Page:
In a YouGov survey of the nation’s TV habits, consumers admitted that the main reason they would buy a Smart TV is just to have the most up-to-date television. Only a third (37 percent) of Brits planning to buy a Smart TV said that connecting to the internet through it, the “smart” part, was a factor in buying one.
Explaining the results, Dan Brilot, YouGov’s media consulting director, said, “The ‘smart’ part of a Smart TV is not yet the main reason people are buying them; it’s more about future-proofing their TV set in the same way that lots of people bought HD TVs even before HD channels were available. I think many early adopters of Smart TV are buying them for the sake of owning the latest gadget. We see the profile (in terms of tech adoption) as very similar between iPad and Smart TV owners at the moment. These are the kind of people who are willing to make a big ticket purchase without quite realising what they’ve bought.”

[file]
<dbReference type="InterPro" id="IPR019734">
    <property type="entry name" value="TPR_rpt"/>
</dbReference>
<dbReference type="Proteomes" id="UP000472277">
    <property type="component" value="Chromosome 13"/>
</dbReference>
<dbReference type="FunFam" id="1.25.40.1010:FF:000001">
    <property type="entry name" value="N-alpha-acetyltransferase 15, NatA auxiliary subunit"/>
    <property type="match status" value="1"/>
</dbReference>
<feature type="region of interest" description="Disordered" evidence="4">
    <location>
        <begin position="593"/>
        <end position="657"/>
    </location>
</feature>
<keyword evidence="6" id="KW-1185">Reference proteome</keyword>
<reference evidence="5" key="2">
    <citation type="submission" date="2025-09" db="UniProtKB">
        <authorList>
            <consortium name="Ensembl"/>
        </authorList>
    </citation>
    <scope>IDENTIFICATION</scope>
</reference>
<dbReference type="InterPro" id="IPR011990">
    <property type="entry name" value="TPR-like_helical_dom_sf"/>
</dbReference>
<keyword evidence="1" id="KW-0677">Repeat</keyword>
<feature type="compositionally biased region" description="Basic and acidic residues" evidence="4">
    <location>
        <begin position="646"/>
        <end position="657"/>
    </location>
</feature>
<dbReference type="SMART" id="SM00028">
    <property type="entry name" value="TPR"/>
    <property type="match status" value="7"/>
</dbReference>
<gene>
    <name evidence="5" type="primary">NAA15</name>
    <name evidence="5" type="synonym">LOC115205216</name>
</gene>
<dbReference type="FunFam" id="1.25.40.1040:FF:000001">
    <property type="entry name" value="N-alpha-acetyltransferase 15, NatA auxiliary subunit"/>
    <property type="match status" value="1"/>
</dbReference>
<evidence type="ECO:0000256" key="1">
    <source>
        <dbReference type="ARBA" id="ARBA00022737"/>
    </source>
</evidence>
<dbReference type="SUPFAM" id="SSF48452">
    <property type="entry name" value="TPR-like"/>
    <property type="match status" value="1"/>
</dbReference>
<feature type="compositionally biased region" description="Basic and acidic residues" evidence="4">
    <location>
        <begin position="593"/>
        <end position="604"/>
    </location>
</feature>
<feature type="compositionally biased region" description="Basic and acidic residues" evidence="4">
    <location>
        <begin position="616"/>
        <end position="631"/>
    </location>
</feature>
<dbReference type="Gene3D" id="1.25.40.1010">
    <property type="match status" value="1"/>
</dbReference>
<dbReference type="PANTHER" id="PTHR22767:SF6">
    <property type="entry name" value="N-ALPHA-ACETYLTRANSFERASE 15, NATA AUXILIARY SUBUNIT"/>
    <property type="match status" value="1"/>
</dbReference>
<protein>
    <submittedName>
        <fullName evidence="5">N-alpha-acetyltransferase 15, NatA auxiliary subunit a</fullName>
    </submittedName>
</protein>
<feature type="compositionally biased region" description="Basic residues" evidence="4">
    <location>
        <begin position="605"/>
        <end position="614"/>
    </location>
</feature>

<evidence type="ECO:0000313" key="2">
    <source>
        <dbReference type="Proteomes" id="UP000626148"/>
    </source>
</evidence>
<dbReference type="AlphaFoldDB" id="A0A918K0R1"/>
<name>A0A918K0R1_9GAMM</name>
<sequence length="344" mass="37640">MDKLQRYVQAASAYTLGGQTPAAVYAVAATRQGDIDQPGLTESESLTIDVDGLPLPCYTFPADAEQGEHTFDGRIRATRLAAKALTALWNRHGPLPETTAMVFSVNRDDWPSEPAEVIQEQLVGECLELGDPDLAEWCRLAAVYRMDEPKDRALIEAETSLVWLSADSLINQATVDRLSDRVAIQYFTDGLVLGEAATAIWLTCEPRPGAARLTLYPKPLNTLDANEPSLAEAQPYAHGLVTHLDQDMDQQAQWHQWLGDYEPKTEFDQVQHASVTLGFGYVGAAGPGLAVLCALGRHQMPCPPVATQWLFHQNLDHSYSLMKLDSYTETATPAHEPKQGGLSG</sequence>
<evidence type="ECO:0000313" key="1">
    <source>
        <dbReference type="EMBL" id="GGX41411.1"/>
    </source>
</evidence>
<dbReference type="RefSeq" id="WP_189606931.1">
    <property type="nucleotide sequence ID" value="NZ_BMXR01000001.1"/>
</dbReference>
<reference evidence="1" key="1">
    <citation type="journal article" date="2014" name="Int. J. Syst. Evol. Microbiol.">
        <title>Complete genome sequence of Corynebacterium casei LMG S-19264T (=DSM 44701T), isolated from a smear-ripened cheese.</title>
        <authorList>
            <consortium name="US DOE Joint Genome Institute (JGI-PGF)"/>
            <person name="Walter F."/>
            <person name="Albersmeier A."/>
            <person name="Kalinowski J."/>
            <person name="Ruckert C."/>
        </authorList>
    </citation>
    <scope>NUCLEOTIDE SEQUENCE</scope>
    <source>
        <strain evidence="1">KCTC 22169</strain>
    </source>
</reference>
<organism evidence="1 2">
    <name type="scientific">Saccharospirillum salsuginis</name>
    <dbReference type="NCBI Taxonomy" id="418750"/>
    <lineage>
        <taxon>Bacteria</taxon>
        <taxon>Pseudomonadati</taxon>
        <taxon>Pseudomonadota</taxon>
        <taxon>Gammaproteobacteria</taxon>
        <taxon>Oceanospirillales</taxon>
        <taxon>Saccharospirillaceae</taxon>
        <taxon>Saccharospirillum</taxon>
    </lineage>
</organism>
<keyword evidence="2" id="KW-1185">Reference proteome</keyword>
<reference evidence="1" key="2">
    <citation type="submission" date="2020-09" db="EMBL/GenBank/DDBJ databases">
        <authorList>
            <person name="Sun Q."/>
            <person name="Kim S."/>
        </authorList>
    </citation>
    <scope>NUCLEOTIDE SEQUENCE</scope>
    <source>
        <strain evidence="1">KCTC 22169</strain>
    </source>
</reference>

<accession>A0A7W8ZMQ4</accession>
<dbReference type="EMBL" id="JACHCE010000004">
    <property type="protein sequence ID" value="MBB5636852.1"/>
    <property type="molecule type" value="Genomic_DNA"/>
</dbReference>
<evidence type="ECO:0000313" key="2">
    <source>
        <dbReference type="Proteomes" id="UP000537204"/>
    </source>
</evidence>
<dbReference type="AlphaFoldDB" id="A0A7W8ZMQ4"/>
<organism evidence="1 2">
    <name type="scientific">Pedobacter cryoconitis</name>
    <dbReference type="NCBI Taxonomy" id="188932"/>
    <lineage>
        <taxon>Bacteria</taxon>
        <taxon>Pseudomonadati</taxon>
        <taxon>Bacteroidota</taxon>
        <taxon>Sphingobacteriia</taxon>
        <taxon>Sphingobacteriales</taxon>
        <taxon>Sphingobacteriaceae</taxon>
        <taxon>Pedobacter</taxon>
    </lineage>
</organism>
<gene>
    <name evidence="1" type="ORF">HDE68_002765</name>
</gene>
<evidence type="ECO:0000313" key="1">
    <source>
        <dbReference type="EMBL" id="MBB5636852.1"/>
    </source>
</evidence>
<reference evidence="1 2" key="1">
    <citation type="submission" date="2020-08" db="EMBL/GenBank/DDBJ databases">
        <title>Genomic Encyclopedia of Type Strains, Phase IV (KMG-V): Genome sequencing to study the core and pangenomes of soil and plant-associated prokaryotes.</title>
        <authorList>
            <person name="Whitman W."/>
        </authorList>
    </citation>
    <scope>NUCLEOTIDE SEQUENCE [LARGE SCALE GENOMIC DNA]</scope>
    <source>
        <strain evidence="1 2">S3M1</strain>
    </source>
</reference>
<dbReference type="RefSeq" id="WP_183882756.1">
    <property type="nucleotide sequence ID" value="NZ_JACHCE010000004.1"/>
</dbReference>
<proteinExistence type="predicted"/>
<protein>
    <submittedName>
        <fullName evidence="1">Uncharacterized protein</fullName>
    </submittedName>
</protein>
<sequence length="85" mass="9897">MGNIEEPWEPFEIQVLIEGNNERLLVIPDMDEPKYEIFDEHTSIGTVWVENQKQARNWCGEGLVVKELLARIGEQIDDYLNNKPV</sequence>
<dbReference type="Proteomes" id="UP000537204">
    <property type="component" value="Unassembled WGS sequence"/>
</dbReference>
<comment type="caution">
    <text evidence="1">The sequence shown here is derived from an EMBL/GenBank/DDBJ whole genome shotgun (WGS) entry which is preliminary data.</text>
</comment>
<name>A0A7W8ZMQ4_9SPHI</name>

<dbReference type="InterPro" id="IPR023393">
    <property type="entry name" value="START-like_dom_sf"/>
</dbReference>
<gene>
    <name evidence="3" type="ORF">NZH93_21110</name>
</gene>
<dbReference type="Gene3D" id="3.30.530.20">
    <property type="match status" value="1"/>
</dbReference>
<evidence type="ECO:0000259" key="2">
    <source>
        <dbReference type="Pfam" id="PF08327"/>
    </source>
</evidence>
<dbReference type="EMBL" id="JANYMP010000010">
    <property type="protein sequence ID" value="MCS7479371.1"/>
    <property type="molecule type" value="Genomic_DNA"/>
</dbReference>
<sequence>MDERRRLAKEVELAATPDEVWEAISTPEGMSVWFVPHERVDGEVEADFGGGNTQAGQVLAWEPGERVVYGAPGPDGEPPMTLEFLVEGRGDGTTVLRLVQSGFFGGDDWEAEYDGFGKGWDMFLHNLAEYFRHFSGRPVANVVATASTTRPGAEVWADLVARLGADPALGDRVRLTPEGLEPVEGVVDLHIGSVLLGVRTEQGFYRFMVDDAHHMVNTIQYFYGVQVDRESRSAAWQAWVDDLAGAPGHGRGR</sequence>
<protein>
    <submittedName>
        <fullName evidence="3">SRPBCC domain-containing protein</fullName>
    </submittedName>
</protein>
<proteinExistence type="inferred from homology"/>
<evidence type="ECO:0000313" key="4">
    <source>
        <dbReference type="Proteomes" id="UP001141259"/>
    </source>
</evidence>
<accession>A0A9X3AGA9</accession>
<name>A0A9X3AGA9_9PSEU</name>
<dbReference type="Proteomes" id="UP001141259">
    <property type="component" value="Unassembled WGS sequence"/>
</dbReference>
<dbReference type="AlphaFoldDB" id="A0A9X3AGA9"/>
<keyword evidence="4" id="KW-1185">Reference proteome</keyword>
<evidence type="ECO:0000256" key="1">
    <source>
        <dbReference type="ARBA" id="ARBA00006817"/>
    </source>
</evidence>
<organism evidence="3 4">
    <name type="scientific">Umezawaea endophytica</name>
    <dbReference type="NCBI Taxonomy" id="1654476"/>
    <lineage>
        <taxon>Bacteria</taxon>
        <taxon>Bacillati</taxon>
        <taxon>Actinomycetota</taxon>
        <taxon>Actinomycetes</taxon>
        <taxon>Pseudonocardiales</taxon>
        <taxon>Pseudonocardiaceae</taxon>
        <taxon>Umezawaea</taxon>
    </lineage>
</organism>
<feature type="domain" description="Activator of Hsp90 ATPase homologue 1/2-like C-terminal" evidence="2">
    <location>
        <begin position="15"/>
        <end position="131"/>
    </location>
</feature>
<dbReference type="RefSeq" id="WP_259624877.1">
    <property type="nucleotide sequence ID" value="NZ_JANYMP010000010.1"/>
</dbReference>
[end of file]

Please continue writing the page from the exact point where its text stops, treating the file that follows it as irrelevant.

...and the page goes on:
Further, only half (53 percent) of Smart TV owners correctly identified a Smart TV as one that directly connects to the internet without the need of another device; while one in four (25 percent) Smart TV owners have never used it to connect to the internet.
Brilot added, “You wouldn’t imagine that a quarter of people on any other internet-led device hadn’t used it to go online, especially at this stage of the adoption curve. Manufacturers need to understand what the USP of a Smart TV is, either understanding a current need or creating one--as Apple do so well-- rather than bundling together different technologies without the necessary thought as to how they might be used together.”
Smart TVs are expected to have a big impact on traditional viewing habits in the near future, with 14 percent set to own one in the next year. Just over one in three (35 percent) Smart TV owners say they now spend more time watching TV through “on-demand” services, such as BBC’s iPlayer, than they do watching traditional “linear” TV.
*Mandatory fields your email address will not be published. All comments are moderated and may be edited. Comments do not necessarily reflect the views of the Catalogue Development Centre Ltd.